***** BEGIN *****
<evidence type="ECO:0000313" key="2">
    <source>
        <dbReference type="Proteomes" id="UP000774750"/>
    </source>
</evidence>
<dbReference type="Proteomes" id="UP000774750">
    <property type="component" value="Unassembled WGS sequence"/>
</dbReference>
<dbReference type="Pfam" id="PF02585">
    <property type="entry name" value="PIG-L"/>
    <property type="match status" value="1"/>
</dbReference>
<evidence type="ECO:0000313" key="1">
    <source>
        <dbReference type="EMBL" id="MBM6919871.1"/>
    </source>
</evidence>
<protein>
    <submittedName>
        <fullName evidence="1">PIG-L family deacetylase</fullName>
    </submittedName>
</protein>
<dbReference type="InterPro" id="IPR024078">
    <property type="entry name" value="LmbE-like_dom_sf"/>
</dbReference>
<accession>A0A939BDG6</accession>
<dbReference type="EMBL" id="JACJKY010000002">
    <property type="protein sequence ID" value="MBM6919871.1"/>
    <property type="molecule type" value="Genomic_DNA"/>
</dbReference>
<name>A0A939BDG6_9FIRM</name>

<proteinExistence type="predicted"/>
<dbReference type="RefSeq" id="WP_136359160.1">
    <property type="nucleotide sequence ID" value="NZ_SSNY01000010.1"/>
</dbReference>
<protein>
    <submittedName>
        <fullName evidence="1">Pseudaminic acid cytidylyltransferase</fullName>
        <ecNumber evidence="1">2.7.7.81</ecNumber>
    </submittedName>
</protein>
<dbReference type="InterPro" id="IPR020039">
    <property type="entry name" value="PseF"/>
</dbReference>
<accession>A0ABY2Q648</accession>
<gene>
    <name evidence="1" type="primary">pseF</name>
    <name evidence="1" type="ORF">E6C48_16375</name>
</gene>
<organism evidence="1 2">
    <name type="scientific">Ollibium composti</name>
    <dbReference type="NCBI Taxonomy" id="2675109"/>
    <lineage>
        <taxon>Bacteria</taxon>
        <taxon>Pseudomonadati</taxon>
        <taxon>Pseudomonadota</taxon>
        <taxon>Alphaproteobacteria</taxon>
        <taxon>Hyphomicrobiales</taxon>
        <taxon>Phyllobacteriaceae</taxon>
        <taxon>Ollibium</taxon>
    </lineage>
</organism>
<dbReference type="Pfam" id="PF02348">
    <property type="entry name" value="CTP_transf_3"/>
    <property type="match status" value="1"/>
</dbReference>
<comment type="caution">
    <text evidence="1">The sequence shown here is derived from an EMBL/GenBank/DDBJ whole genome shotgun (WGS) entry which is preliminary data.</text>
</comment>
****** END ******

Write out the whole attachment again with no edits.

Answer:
<evidence type="ECO:0000313" key="2">
    <source>
        <dbReference type="Proteomes" id="UP000774750"/>
    </source>
</evidence>
<dbReference type="Proteomes" id="UP000774750">
    <property type="component" value="Unassembled WGS sequence"/>
</dbReference>
<dbReference type="Pfam" id="PF02585">
    <property type="entry name" value="PIG-L"/>
    <property type="match status" value="1"/>
</dbReference>
<evidence type="ECO:0000313" key="1">
    <source>
        <dbReference type="EMBL" id="MBM6919871.1"/>
    </source>
</evidence>
<protein>
    <submittedName>
        <fullName evidence="1">PIG-L family deacetylase</fullName>
    </submittedName>
</protein>
<dbReference type="InterPro" id="IPR024078">
    <property type="entry name" value="LmbE-like_dom_sf"/>
</dbReference>
<accession>A0A939BDG6</accession>
<dbReference type="EMBL" id="JACJKY010000002">
    <property type="protein sequence ID" value="MBM6919871.1"/>
    <property type="molecule type" value="Genomic_DNA"/>
</dbReference>
<name>A0A939BDG6_9FIRM</name>

<proteinExistence type="predicted"/>
<dbReference type="RefSeq" id="WP_136359160.1">
    <property type="nucleotide sequence ID" value="NZ_SSNY01000010.1"/>
</dbReference>
<protein>
    <submittedName>
        <fullName evidence="1">Pseudaminic acid cytidylyltransferase</fullName>
        <ecNumber evidence="1">2.7.7.81</ecNumber>
    </submittedName>
</protein>
<dbReference type="InterPro" id="IPR020039">
    <property type="entry name" value="PseF"/>
</dbReference>
<accession>A0ABY2Q648</accession>
<gene>
    <name evidence="1" type="primary">pseF</name>
    <name evidence="1" type="ORF">E6C48_16375</name>
</gene>
<organism evidence="1 2">
    <name type="scientific">Ollibium composti</name>
    <dbReference type="NCBI Taxonomy" id="2675109"/>
    <lineage>
        <taxon>Bacteria</taxon>
        <taxon>Pseudomonadati</taxon>
        <taxon>Pseudomonadota</taxon>
        <taxon>Alphaproteobacteria</taxon>
        <taxon>Hyphomicrobiales</taxon>
        <taxon>Phyllobacteriaceae</taxon>
        <taxon>Ollibium</taxon>
    </lineage>
</organism>
<dbReference type="Pfam" id="PF02348">
    <property type="entry name" value="CTP_transf_3"/>
    <property type="match status" value="1"/>
</dbReference>
<comment type="caution">
    <text evidence="1">The sequence shown here is derived from an EMBL/GenBank/DDBJ whole genome shotgun (WGS) entry which is preliminary data.</text>
</comment>